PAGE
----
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How To Clean Baseball Cleats: Step By Step Guide

If you're trying to work out how to clean baseball cleats, you've come to the right place.

We've put together a set of simple step-by-step instructions to help guide you through the cleaning process so you can ensure your best baseball cleats are ready for your next game.

In fact, adidas say it's just as important to clean your cleats afterward as it is to actually play the sport itself because any built-up mud and dirt can seriously reduce the traction needed for you to perform to the best of your ability.

With that in mind, we're here to help you get your cleats looking like new again with our top tips right here.

How To Clean Baseball Cleats

In many ways, cleaning baseball cleats is a lot like cleaning football boots in that you're sometimes faced with an array of different materials depending on the model.

However, since most cleats are made from some sort of synthetic material these days, we'll be focusing primarily on this here.

Stick around though because we'll also give a few top tips on how to clean some of the alternative fabrics you may encounter during the cleaning process.

That being said, let's get into exactly how to clean baseball cleats...

What You'll Need

Step 1: The cleaning process begins as soon as you leave the field. Remove your cleats and hit the soles together to get rid of any excess dirt and mud.

adidas baseball cleats product image of black and gold cleats being hit together to clean the soles.
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Credit: adidas

Step 2: Once home, remove the laces from your cleats and leave them to soak in a bowl of warm water and mild detergent whilst you continue with the rest of your cleats.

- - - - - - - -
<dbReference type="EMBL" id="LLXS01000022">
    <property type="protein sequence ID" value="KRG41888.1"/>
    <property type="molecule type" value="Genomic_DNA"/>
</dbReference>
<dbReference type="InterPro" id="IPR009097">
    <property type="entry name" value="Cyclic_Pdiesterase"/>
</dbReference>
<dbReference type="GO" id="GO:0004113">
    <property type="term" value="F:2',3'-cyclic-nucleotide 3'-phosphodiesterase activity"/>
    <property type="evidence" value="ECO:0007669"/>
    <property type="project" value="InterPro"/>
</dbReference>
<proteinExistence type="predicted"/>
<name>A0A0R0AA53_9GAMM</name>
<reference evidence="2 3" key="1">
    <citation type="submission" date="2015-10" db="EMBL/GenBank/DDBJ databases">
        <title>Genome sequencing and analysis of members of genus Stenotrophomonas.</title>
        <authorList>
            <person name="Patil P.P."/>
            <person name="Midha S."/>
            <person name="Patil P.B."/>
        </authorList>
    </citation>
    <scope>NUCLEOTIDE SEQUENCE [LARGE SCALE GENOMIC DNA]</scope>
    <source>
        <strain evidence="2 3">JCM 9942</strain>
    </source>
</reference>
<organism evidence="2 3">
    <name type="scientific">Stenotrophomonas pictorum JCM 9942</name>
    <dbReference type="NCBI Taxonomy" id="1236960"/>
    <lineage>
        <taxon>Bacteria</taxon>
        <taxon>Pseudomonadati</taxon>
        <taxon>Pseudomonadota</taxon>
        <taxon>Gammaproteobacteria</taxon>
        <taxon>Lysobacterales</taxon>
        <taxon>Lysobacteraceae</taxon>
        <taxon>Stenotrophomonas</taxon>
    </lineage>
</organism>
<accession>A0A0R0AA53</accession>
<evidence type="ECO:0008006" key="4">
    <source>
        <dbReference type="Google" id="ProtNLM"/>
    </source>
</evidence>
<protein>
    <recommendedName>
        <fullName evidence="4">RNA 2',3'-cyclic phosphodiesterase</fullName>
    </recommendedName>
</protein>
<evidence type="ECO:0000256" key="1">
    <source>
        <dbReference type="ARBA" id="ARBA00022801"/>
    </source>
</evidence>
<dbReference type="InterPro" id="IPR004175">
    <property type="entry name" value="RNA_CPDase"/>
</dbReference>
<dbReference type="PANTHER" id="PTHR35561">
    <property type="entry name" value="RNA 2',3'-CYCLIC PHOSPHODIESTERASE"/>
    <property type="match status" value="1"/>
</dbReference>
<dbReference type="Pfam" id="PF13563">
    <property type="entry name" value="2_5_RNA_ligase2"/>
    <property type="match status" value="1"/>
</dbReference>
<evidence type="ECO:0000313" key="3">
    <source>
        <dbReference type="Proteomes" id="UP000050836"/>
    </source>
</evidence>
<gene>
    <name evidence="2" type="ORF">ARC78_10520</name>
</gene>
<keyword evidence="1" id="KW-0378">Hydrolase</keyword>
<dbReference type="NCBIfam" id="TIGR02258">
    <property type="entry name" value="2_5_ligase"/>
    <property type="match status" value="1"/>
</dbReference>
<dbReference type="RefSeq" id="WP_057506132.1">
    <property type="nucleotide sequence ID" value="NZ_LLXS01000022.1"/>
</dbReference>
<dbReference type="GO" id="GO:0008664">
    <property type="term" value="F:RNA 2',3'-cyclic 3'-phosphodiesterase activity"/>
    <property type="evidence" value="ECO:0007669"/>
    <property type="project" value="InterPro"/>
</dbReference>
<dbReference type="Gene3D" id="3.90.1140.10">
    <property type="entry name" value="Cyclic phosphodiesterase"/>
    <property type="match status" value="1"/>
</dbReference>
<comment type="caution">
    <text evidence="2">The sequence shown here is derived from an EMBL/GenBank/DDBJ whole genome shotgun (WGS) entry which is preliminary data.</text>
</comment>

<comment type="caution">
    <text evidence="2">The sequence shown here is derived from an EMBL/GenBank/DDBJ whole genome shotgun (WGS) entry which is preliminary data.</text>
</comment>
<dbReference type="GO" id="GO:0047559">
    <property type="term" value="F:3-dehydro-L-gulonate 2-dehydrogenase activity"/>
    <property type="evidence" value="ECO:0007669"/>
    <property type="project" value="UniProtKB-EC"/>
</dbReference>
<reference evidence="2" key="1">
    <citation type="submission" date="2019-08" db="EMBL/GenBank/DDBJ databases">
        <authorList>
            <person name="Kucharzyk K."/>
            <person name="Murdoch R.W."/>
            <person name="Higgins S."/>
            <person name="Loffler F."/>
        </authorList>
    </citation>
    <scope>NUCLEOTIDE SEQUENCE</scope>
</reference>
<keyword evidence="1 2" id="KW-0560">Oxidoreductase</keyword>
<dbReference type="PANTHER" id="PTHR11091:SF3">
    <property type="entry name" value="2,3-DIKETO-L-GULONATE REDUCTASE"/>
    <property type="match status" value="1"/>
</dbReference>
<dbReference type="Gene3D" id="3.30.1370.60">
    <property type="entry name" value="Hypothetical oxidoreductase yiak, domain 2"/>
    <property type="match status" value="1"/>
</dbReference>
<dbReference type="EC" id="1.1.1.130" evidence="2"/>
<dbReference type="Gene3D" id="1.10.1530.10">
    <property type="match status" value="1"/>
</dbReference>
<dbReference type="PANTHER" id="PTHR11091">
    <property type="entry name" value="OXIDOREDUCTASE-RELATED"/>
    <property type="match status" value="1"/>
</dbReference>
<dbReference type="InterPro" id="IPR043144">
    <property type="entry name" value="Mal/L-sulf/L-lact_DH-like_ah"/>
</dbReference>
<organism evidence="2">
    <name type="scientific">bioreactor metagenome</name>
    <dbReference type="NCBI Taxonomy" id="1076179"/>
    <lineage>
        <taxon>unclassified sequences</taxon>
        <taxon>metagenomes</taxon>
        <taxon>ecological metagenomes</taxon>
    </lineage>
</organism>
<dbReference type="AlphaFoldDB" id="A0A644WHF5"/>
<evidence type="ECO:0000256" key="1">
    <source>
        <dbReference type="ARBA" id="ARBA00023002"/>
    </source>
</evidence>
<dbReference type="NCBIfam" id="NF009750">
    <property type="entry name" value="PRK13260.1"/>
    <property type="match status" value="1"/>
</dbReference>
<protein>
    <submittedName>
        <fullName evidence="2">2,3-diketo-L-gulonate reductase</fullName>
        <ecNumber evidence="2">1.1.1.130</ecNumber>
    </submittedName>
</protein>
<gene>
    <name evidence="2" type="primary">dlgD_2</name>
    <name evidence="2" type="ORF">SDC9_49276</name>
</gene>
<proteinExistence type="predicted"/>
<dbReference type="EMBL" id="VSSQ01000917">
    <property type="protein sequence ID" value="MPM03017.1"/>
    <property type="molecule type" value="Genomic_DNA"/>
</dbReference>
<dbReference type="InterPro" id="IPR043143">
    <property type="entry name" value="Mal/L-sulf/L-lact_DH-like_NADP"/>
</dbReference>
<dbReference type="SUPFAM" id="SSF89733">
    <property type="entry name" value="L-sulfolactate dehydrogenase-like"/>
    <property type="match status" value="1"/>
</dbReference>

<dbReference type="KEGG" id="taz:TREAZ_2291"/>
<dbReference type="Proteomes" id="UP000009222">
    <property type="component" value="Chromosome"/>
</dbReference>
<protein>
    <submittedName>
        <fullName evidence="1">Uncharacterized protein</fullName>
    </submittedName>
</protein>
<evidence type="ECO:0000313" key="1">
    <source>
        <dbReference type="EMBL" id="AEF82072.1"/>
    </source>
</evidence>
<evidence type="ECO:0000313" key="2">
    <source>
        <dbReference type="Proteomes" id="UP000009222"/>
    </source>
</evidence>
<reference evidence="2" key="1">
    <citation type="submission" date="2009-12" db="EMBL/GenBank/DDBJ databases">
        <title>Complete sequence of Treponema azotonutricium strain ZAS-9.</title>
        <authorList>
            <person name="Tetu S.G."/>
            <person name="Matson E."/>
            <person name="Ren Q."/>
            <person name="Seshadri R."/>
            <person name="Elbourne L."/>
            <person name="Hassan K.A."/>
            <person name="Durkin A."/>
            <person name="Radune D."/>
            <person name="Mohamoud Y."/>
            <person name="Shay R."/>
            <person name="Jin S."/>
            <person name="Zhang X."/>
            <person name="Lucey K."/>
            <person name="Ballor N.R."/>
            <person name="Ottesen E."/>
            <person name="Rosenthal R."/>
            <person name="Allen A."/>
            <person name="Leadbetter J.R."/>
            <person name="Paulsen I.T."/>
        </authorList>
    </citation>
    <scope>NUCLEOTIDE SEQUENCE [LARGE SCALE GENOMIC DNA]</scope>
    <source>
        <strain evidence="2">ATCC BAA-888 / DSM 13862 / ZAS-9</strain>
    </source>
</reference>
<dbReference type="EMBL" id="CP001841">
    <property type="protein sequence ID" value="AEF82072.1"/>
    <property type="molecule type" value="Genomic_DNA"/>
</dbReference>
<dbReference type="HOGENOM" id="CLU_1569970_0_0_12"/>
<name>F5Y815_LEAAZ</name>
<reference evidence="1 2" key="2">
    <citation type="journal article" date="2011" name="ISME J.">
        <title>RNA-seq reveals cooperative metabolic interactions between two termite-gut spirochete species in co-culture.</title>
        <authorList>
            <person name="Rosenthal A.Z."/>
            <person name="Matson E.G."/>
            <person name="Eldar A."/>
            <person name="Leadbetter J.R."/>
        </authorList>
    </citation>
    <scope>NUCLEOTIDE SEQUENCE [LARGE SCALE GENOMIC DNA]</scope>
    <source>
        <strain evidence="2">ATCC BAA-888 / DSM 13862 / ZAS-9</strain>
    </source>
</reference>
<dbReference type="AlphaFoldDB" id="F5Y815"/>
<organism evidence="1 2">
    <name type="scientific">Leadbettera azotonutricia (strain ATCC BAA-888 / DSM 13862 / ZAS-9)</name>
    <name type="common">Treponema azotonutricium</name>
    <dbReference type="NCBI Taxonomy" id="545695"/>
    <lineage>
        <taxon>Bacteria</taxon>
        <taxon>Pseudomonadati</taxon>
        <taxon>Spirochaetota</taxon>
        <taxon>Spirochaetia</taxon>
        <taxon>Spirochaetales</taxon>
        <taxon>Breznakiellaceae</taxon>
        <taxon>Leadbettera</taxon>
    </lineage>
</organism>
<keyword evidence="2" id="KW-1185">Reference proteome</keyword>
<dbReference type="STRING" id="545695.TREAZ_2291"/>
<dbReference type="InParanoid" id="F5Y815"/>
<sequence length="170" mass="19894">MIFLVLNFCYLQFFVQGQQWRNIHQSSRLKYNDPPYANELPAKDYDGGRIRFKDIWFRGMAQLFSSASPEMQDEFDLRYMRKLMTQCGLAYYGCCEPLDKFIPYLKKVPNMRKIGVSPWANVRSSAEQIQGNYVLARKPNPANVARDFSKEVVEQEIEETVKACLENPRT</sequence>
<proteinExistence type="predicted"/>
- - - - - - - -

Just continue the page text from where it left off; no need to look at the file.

Top Tip: Add a touch of baking soda into the water can help clean white laces.

Step 3: If possible, remove the insoles and place them in a pillow case, then run them through the washing machine on a cold and delicate cycle. If they're not removable, check out our list of some of the best shoe deodorizers to eliminate bad smells from built-up sweat.

Step 4: Use a soft-bristled brush to gently dry-scrub your cleats to remove any surface debris.

Step 5: Combine water with some shoe cleaner, then dip your brush into the solution and use it to clean any remaining stains. We'd recommend something like Angelus Easy Cleaner that's designed for all types of material.

Top Tip: You can also use an old toothbrush if you're struggling to clean every inch of your cleats.

adidas baseball cleats product image of black and gold cleats being cleaned with a white cloth.
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Credit: adidas

Step 6: Use a microfibre cloth to wipe away any excess liquid and to begin the drying process.

Step 7: Remove the laces from their soak and the insoles from your washing machine and leave them to air dry with your baseball cleats at room temperature.

Top Tip: Stuff your cleats with old newspaper first to help them maintain their shape.

adidas baseball cleats product image of black and gold cleats being left to air-dry.